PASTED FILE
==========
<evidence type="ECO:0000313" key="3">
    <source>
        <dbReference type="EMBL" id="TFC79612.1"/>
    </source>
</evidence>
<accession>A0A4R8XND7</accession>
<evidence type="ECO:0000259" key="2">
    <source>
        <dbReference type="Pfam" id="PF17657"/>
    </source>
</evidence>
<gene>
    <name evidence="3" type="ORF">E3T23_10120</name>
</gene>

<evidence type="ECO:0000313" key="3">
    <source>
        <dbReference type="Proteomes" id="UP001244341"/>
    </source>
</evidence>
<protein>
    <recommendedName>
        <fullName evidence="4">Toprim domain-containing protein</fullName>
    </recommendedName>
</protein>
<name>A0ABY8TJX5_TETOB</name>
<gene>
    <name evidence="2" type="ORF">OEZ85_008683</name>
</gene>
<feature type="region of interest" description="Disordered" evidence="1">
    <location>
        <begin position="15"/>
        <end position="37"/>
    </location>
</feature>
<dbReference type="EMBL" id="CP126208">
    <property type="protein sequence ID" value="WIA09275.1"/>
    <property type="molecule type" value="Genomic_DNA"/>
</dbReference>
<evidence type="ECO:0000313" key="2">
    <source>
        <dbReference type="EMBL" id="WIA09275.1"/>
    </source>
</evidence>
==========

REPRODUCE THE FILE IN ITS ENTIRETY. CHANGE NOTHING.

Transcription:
<evidence type="ECO:0000313" key="3">
    <source>
        <dbReference type="EMBL" id="TFC79612.1"/>
    </source>
</evidence>
<accession>A0A4R8XND7</accession>
<evidence type="ECO:0000259" key="2">
    <source>
        <dbReference type="Pfam" id="PF17657"/>
    </source>
</evidence>
<gene>
    <name evidence="3" type="ORF">E3T23_10120</name>
</gene>

<evidence type="ECO:0000313" key="3">
    <source>
        <dbReference type="Proteomes" id="UP001244341"/>
    </source>
</evidence>
<protein>
    <recommendedName>
        <fullName evidence="4">Toprim domain-containing protein</fullName>
    </recommendedName>
</protein>
<name>A0ABY8TJX5_TETOB</name>
<gene>
    <name evidence="2" type="ORF">OEZ85_008683</name>
</gene>
<feature type="region of interest" description="Disordered" evidence="1">
    <location>
        <begin position="15"/>
        <end position="37"/>
    </location>
</feature>
<dbReference type="EMBL" id="CP126208">
    <property type="protein sequence ID" value="WIA09275.1"/>
    <property type="molecule type" value="Genomic_DNA"/>
</dbReference>
<evidence type="ECO:0000313" key="2">
    <source>
        <dbReference type="EMBL" id="WIA09275.1"/>
    </source>
</evidence>